The American Red Cross is ready to respond to Hurricane Earl from North Carolina to New England, preparing to open shelters and feed those affected by the Category 3 storm that is bearing down on the United States, bringing heavy rains and sustained winds blowing at 125 mph.
“We are making preparations for Earl’s landfall, and we urge everyone who may be in the path of the storm to also get prepared and follow the instructions of local authorities about evacuating,” said Joe Becker, senior vice president, Red Cross Disaster Services. “Indications are that the storm will affect those who are miles inland from the coast. Being ready is your best protection against a storm like this.”
All along the eastern seaboard, the Red Cross is working with various state, county and local government officials to determine what their areas will need. Emergency planning is taking place in North Carolina, South Carolina, New York, Massachusetts, Virginia, Maryland, Delaware, New Jersey, Pennsylvania, Connecticut, Rhode Island, Vermont, New Hampshire and Maine.
In North Carolina, evacuation orders have been issued for some of the barrier islands. Earl could arrive in the state by late Thursday or early Friday, and the Red Cross has 14 shelters ready to open with more than 80 additional shelter sites identified if needed. Updated shelter location information is readily available on the Red Cross website by clicking “Find a Shelter.”
People who are evacuating can register on the Red Cross Safe and Well Website, accessible at www.redcross.org, so that friends and relatives can find out how they are. For those who don’t have internet access, call 1-800-RED CROSS (1-800-733-2767) to register yourself and your family. Follow the prompts for disaster information.
The Red Cross has trained disaster workers from across the country on alert to help respond to Hurricane Earl. Nearly 40 Red Cross mobile response vehicles will arrive in North Carolina today, part of more than 150 of these response vehicles put on alert to travel to the East Coast from as far away from the coast as Michigan and Wisconsin.
The Red Cross has four warehouses stocked with relief supplies are on stand-by, and two trailers of relief supplies are en route to North Carolina, carrying clean-up kits, tarps, work gloves, comfort kits, and trash bags.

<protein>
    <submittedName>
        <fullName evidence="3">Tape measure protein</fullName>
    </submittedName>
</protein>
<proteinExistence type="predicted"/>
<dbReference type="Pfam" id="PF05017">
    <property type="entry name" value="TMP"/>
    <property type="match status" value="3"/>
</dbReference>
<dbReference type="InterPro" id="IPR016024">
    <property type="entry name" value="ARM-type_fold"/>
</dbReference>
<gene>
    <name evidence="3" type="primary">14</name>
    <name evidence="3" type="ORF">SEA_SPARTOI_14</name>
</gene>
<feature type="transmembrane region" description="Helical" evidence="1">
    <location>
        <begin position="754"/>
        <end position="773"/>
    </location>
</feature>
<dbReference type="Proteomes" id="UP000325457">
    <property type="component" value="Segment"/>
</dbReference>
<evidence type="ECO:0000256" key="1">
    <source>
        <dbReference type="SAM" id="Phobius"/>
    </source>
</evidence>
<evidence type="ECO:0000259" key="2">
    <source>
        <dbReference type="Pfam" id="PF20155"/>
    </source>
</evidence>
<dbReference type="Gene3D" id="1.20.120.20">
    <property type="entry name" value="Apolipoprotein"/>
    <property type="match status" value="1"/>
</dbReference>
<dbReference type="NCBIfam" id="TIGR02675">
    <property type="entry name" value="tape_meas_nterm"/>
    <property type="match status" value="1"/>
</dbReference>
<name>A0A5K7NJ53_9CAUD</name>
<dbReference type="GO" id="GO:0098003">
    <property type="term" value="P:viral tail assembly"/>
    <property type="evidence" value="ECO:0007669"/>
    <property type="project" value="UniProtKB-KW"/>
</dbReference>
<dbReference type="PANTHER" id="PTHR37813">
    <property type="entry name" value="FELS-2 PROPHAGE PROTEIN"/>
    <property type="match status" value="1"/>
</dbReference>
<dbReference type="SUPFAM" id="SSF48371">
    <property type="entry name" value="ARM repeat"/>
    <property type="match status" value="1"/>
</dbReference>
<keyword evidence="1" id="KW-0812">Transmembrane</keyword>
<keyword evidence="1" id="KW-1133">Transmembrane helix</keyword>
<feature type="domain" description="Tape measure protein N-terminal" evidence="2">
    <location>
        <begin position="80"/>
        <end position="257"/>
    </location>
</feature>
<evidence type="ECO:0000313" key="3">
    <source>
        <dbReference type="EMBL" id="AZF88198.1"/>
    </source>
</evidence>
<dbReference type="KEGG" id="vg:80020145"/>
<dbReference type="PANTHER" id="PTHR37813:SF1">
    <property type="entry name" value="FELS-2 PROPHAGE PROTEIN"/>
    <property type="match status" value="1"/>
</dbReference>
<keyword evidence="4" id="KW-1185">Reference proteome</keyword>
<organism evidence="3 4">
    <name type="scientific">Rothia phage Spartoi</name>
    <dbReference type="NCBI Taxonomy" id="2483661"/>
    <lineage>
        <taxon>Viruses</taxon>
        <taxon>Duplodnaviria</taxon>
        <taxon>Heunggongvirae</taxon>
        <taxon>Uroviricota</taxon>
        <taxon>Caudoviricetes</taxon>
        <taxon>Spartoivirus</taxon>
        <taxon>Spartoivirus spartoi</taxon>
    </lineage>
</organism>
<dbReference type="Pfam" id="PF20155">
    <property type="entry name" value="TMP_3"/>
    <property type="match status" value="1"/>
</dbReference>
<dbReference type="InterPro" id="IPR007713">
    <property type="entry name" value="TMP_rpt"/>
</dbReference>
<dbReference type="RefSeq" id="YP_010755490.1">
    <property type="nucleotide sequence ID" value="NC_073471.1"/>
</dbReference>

The National Hurricane Center has issued a Hurricane Warning for the East Coast from Bogue Inlet, North Carolina to southern Virginia. A Hurricane Watch has been extended northward from the North Carolina-Virginia border to Cape Henlopen, Delaware. Residents all along the coast all the way to New England are cautioned to pay attention to the storm. Other areas of North Carolina are under a Tropical Storm Watch.
A Hurricane Warning means hurricane conditions are expected within 36 hours and anyone in the warning area should complete their storm preparations and leave the area if told to do so by authorities. A Hurricane Watch means hurricane conditions are a threat within the next 48 hours and people should be ready to act if a Hurricane Warning is issued.
If someone’s community is under a Hurricane Warning or Watch, they should listen for critical information from the National Weather Service. Other steps they should take include:
- Check disaster supplies and restock as needed.
- Bring in anything that can be picked up by the wind.
- Close windows, doors and hurricane shutters. If hurricane shutters aren’t available, board up all windows and doors with plywood.
- Fill the car’s gas tank.
- Turn the refrigerator and freezer to the coldest setting and keep them closed as much as possible so food will last longer if the power goes out.
- Turn off propane tanks and unplug small appliances.
- Make plans for any pets.
- Evacuate if authorities advise to do so.
More information about what people can do if they are in the projected path of the storm can be found at www.redcross.org.
The storms in the Atlantic Ocean are causing powerful rip currents. The Red Cross advises anyone visiting the shore areas to swim only on lifeguard protected beaches and within designated swimming areas.
To make a financial donation to the Red Cross to help people affected by this storm and other disasters here in the United States and around the world, people can click, call or text – visit www.redcross.org, call 1-800-RED CROSS, or text the word REDCROSS to 90999 to make a $10 donation. The storm may also impact blood collections in the affected areas. To find out how you can be a blood donor, visit www.redcrossblood.org
About the American Red Cross: The American Red Cross shelters, feeds and provides emotional support to victims of disasters; supplies nearly half of the nation’s blood; teaches lifesaving skills; provides international humanitarian aid; and supports military members and their families. The Red Cross is a charitable organization — not a government agency — and depends on volunteers and the generosity of the American public to perform its mission. For more information, please visit www.redcross.org or join our blog at http://blog.redcross.org.